Don't let anybody kid you. The empty nest thing - you start prepping for it the day you let the first one check the mail or park the trash on the street. You don't successfully navigate that step till you cut the rope you tied around the child's waist to tether him/her to the front door.
Depending on who you are, it's all uphill from there. Meaning as a parent you spend most of your life walking uphill both ways while barefoot in the snow. (Southern speak dictionary available upon request.)
I know I'm a different breed. I figure it is my job on this earth to set my kids free to live bigger and broader than I was allowed to live at their ages. That process started the 1st day of Son #1's K5 experience.
At the time, I had taken a solemn oath that I would NEVER (*interject sniff of superiority*) become one of those weird homeschooling moms that wore Birkenstocks with denim skirts, used homemade deodorant, and ate only homegrown organic vegan.
The collective K5 mom roar began in early July. Moms anticipated the dreaded first day. Most pictured a day of tears, fears, and jarring encounters as arms were pried lose from waistlines. Those were the mental imagines of principals ushering moms out of Muffins for Moms while insisting the event did not last till the dismissal bell at 2:30p.
I always wondered if my little clutch of friends eyed me suspiciously because I was eerily quiet during these pre-game sniff-fests. My future looked rosy.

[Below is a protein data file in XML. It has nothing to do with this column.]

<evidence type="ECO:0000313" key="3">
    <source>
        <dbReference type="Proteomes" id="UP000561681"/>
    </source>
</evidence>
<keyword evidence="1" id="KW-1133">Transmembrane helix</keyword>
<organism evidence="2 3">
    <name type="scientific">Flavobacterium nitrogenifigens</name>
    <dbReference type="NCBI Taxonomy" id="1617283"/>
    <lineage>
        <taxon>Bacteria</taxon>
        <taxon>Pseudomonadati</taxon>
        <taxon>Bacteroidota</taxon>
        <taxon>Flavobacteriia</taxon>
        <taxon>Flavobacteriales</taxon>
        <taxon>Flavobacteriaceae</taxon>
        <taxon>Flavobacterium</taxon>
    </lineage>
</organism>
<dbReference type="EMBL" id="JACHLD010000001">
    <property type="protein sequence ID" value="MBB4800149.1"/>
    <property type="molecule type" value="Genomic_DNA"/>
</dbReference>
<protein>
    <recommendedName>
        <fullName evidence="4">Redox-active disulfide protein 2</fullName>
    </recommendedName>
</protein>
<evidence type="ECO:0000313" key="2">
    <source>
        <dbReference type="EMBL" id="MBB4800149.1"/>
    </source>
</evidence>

When the day came, I tried not to dance as I took the obligatory 1st day of K5 picture. His K5 teacher was a dream. The classroom was awash in fairy tale themed props complete with a floor to ceiling beanstalk and Jack's leg dangling from the ceiling.
|Courtesy M. Horrocks|
I figured I could do one of two things. I could set that kid free to live with my confidence, or I could forever tether him to my front door with my doubt.
|Homeschool friends know how to Par-tay!|
|Courtesy Mad Penguin Creative|
Despite having been told my sons have learning issues which would affect social interactions, I continued to look for ways to equip them to live larger than I was encouraged to live and to live more successfully than the doctors who evaluated them predicted.
I was an old hand at how hard it was to set him free to fly when he went on a High School summer mission trip to inner city Atlanta. It was, however, still no easier when he spent a week in his mid-teens doing inner city housing rehab in coastal South Carolina.
I got really good at one part of the process, I think. I got really good at NEVER letting him see me flinch. We always reminded him we were as close as the phone if anything or anybody seemed amiss.
Other than that, we never hesitated until after the wheels had turned enough revolutions to have him safely out of sight. Then, my heart sighed as I wondered, “What have I DONE?”
|Yep. Yep. Ask me about socialization.|
He graciously extended the invites to his friends and their families. Homeschooled kids don't get the memo that they must only invite kids their own ages to big events in their lives. I present the pictures as exhibit #1 if ever unknowing prey wanders into my 'but what does a homeschooler do about socilization' trap?
|Courtesy H. Wills - 2011|
|Prayers, Tears, and Fears for Parents in a Fraidy Cat World|
The jury is out as I wonder yet again, "What have we done?"
|I blinked . . .|
I'm a fraidy cat. I don't fly. My kids? One day...they will soar right out of my nest and into the world I tried my best to prepare them for. And then, I'm going to go sit by a pool, eat bon-bons, and watch the cabana boys. Yea...that's my story. And, I'm sticking to it.
|. . . and they were grown.|
To read more about my parenting and homeschooling adventures, you might enjoy:
Praise the Lord! (Hallelujah!) Blessed (happy, fortunate, to be envied) is the man who fears (reveres and worships) the Lord, who delights greatly in His commandments. His [spiritual] offspring shall be mighty upon earth; the generation of the upright shall be blessed.